Thursday, August 26, 2004

Some Lessons from War

Peace Pledge Union Online has a slightly out-of-date (09/06/03) catalog of major wars and armed conflicts around the world. As of a year ago, the wars and armed conflicts listed below were in progress (country, year of onset, characterization of conflict). My interpretation follows the list.
Algeria 1992 civil war and civilian unrest
Burundi 1988 ethnic conflict continuing despite peace process
Congo-Brazzaville 1997 ethnic violence and aftermath
Congo-DR 1998 civil war, some moves towards peace
Kenya 1990 ethnic violence
Liberia 2000 rebel insurgency and cross-border conflicts
Nigeria 1997 recurrent ethnic, religious and political conflict
Somalia 1988 civil war and factional struggles
Sudan 1984 civil war
Uganda 1990 rebel/ethnic violence

America (i.e., the American continents)
Colombia 1986 civil war
Peru 1983 civil war declining

South Asia
Afghanistan 1978 civil war; recurrent international involvement
India 1947 recurrent territorial dispute in Kashmir
Kashmir 1947 recurrent territorial dispute
Pakistan 1947 recurrent territorial dispute in Kashmir
Sri Lanka 1984 civil war

Southeast Asia
Burma 1948 political and ethnic struggle
Indonesia (West Papua) 1969 independence struggle
Philippines 1971 civil/sectarian war

Russia 1999 renewed separatist war
Yugoslavia/Kosovo 1999 ethnic/separatist violence/NATO war aftermath

Middle East
Iraq 1990 interstate war; ethnic conflict
Israel 1982 interstate war; political/ethnic violence
A few of the conflicts may have abated in the last year, but several have intensified, and there are some new ones. But those changes don't affect the moral I draw when I think about the list in the context of history:

1. Most wars and armed conflicts have nothing to do with the United States. The U.S. is not now -- nor has it ever been -- the leading cause of violence in the world. The U.S. didn't start World War I, World War II, the Korean War, the War in Vietnam, or the Gulf War of 1990-91. Nor did the U.S. start the present war in Iraq -- but that's another discussion.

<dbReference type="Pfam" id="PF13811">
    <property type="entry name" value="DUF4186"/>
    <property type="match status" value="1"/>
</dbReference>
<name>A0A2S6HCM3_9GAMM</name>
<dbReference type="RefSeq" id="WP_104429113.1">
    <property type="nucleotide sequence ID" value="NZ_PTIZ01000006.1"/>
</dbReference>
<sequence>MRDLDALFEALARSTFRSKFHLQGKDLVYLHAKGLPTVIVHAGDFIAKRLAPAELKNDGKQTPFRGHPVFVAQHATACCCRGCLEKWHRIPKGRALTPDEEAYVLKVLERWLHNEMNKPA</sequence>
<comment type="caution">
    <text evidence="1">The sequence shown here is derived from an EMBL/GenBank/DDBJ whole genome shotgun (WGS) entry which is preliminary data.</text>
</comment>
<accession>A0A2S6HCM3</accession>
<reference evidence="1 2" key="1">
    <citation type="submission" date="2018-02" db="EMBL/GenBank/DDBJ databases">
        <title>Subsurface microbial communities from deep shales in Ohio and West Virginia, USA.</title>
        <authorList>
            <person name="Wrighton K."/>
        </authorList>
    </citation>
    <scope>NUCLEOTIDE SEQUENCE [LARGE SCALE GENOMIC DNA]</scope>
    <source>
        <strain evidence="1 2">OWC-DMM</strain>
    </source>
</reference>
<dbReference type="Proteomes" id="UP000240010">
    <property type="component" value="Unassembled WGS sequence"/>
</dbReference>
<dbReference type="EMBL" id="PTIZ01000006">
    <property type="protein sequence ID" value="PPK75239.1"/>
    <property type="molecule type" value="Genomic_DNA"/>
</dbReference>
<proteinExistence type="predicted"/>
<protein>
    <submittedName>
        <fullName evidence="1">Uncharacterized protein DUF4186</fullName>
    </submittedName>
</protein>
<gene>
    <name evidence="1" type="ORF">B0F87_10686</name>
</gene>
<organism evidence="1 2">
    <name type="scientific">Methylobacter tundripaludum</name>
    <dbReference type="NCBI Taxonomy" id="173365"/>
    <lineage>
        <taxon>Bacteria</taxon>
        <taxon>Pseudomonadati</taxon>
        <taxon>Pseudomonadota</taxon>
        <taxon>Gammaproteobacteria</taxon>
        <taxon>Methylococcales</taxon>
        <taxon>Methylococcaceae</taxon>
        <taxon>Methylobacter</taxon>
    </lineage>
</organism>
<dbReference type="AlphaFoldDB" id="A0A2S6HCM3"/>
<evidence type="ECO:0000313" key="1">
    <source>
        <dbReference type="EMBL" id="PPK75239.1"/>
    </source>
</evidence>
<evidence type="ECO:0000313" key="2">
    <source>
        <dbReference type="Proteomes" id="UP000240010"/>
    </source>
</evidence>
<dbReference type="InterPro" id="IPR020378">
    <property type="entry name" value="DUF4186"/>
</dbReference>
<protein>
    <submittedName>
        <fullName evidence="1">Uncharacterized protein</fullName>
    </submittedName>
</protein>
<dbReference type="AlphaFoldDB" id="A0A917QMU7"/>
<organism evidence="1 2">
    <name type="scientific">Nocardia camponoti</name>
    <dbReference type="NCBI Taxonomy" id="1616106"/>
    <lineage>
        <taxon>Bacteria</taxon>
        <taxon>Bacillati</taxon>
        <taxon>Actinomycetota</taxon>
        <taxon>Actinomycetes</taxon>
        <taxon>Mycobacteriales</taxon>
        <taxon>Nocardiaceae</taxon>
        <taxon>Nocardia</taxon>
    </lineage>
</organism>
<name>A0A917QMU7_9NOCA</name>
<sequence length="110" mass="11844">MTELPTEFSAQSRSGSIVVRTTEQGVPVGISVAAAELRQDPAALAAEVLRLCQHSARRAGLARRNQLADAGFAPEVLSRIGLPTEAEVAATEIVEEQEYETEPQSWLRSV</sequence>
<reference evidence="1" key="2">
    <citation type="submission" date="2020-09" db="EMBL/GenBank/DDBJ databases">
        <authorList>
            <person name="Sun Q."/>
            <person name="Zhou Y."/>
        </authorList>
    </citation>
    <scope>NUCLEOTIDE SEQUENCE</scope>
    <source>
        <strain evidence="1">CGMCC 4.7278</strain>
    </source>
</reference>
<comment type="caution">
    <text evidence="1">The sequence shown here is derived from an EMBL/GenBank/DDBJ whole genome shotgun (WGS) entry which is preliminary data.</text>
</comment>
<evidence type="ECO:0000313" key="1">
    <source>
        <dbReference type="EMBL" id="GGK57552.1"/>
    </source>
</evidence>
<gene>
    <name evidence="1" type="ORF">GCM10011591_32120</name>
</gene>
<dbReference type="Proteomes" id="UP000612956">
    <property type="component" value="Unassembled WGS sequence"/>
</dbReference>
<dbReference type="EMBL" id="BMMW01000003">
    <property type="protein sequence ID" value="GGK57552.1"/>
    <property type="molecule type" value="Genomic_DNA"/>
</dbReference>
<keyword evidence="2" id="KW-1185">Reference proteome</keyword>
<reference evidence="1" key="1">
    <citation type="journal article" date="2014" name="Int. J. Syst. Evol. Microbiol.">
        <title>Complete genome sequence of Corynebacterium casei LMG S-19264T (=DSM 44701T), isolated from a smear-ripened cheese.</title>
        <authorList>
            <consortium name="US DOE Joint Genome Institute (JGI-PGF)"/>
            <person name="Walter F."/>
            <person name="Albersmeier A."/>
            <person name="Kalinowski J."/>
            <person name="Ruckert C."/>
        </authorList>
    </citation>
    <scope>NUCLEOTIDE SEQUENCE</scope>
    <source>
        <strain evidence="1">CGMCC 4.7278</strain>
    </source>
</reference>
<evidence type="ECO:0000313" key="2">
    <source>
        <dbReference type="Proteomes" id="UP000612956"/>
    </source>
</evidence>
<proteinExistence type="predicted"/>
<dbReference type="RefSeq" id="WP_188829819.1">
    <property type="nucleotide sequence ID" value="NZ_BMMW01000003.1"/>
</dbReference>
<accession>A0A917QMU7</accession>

2. American might has, since 1945, sheltered the world from a massive war.

3. Armed conflict becomes less likely when representative government prevails, because it promotes the rule of law, which permits free markets to flourish (even allowing for the inevitable degree of regulation that attends representative government). The resulting prospect of stability and prosperity makes religious, tribal, and sectional rivalries less important in the scheme of life. Even the notable exception of Israel vs. Palestine proves the rule, for it is as much as anything else a war waged by a poor, despotic entity (Palestine) against a free and relatively prosperous one (Israel).

I do not mean to say that all conflict can be averted by the spread of representative government, the rule of law, and free markets. There are zealots in the world, and they will remain zealots regardless of democracy and prosperity -- sometimes out of spite. The war on terror is a war against implacable zealots who care not for democracy, and we must fight those zealots by all means. But the spread of representative government, the rule of law, and prosperity eventually will diminish the zealots' ability to elicit financial support and enlist suicide-fodder.

I am not calling for a "crusade" to bring representative government and free markets to all corners of the Earth. But -- in addition to doing what we must do militarily to clean out the nest of vipers in the Middle East -- we should use peaceful influence to promote the rule of law and the development of free markets whenever and wherever we can. To the extent that we can do those things, the world will be a more peaceful and prosperous place -- for Americans as well as others.